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Can I use Xbee kit to control 20-40 devices from a PC (with Arduino)?

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I have a project at initial feasibility phase which I desperately need some technical help with. I have a PC which I want to act as a central controller for a number of remote devices. There will be between 15 & 40 of these semi-permanent ground mounted units. Each device will be a maximum of 70m away from the PC & 0-10m away from its nearest neighbour. I'd like them to be wireless, so 2.4Ghz radio is my first avenue of investigation.

Q1) Can a PC act as a transmitter (someone on MSUK-forum suggested Arduino+Xbee) to talk to remote receivers?

I would like to either create a text file with the unique frequencies of each device (easy if they're all fixed), to be read by the S/W on the PC *OR* somehow register each device as it 'pairs' (bonds? sorry don't know the terminology) with the PC.

Q2) Is it possible to detect/store the ID of each device if they're using Zigbee/mesh based comms (& what format is it)?

For each 'session' the PC would send the state it wants the device to be in, when the device is later activated, there are 4 states currently.

Q3) Does having 4 states per device mean it needs 4 channels or could I make do with 1 & just send 1-4 'pulses' or maybe 4 diff. lengths of signal?
asked Oct 8, 2013 in Miscellaneous Hardware and Software by Tuatha New to the Community (1 point)

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1 Answer

+1 vote
A1) You could use your computer as a transmitter by plugging any XBee into it. I reccomend an adapter board that you could also use to program your modules. Something like the boards from seeed studio or from sparkfun work well. The development board from digi is also very nice.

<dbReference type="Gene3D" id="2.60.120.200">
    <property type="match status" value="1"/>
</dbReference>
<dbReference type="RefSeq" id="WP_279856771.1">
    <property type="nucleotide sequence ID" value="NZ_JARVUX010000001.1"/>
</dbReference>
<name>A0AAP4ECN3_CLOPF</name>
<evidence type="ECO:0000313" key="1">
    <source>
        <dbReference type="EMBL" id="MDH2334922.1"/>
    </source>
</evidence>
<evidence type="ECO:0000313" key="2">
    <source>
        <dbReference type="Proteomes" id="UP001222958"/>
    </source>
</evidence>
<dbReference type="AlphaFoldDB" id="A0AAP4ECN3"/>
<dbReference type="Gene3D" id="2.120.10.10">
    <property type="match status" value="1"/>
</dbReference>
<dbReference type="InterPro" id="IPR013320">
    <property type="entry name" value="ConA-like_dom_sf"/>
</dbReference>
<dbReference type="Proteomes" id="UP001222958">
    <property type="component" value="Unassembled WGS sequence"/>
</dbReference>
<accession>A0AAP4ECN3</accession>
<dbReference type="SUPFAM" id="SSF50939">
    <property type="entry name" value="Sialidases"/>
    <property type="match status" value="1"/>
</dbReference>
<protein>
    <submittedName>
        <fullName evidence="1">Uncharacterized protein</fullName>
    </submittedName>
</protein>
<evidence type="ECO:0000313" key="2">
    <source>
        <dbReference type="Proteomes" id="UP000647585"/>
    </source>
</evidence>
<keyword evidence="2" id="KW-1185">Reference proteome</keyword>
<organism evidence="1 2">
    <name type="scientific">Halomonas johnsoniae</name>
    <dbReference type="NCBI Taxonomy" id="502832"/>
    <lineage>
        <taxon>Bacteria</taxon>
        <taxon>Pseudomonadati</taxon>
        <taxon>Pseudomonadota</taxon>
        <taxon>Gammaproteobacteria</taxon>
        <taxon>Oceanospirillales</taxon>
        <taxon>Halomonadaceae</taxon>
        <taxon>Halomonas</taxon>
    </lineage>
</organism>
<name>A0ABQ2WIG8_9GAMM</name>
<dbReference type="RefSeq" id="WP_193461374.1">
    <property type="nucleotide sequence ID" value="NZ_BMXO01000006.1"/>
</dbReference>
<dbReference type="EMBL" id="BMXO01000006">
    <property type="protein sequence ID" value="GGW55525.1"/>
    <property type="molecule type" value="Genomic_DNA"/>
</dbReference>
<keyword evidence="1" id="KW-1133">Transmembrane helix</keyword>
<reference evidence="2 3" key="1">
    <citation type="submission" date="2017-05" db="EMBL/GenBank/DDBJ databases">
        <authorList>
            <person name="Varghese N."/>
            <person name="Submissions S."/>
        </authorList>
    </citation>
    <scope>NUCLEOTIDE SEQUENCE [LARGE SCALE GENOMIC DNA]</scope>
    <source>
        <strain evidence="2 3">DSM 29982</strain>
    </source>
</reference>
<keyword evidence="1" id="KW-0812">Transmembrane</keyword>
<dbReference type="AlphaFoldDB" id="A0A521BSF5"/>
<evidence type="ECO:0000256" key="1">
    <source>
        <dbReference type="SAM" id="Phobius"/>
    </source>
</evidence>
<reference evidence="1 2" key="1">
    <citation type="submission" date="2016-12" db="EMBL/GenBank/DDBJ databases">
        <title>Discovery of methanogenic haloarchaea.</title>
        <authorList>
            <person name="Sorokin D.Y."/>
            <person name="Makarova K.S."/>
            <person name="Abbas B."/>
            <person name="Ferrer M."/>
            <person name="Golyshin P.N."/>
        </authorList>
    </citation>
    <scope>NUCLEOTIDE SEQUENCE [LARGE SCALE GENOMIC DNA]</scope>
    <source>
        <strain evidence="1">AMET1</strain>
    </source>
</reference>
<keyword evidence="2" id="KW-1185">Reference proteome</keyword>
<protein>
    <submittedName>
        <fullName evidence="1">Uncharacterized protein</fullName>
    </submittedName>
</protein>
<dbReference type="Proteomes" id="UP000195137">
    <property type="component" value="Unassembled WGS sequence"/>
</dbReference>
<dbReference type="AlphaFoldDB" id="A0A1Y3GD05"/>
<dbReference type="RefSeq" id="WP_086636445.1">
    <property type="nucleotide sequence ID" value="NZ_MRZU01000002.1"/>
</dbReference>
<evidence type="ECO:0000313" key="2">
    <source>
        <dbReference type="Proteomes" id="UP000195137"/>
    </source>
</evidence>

Each XBee has a unique serial number that you will use to address the module (this is also the modules MAC address.) It is also possible to give each device a node identifier (NI) which can be any ASCII string up to 20 characters in length.
A2) If you are using Digimesh you can send the ND (network discovery) command. ND returns a list of all modules on your network. This includes their addresses and node identifier. More information can be found in the manual: http://ftp1.digi.com/support/documentation/90000991_H.pdf
A3) These modules handle all the communications for you. They take care of re-transmits acknowledgements as well as all the low level transmission details. All you need to do is send the module a packet of information that includes what you want to send and what address you want it sent to. The module will do the rest. I recommend looking into API mode in the manual listed above as it seems to match your requirements. You can also toggle digital out pins on the module remotely if that matches your requirements better than serial I/O.
answered Oct 9, 2013 by jeremy Veteran of the Digi Community (471 points)
That sounds very promising indeed.  I will pass the details to my electronics expert & order some kind of starter kit so that we can start on the PoC.  Thank you again.
The new link for the referenced DigiMesh 2.4 documentation is http://ftp1.digi.com/support/documentation/90000991.pdf. You can also now find an HTML version of this documentation at http://www.digi.com/resources/documentation/digihelp/html/digimesh_ug.htm.
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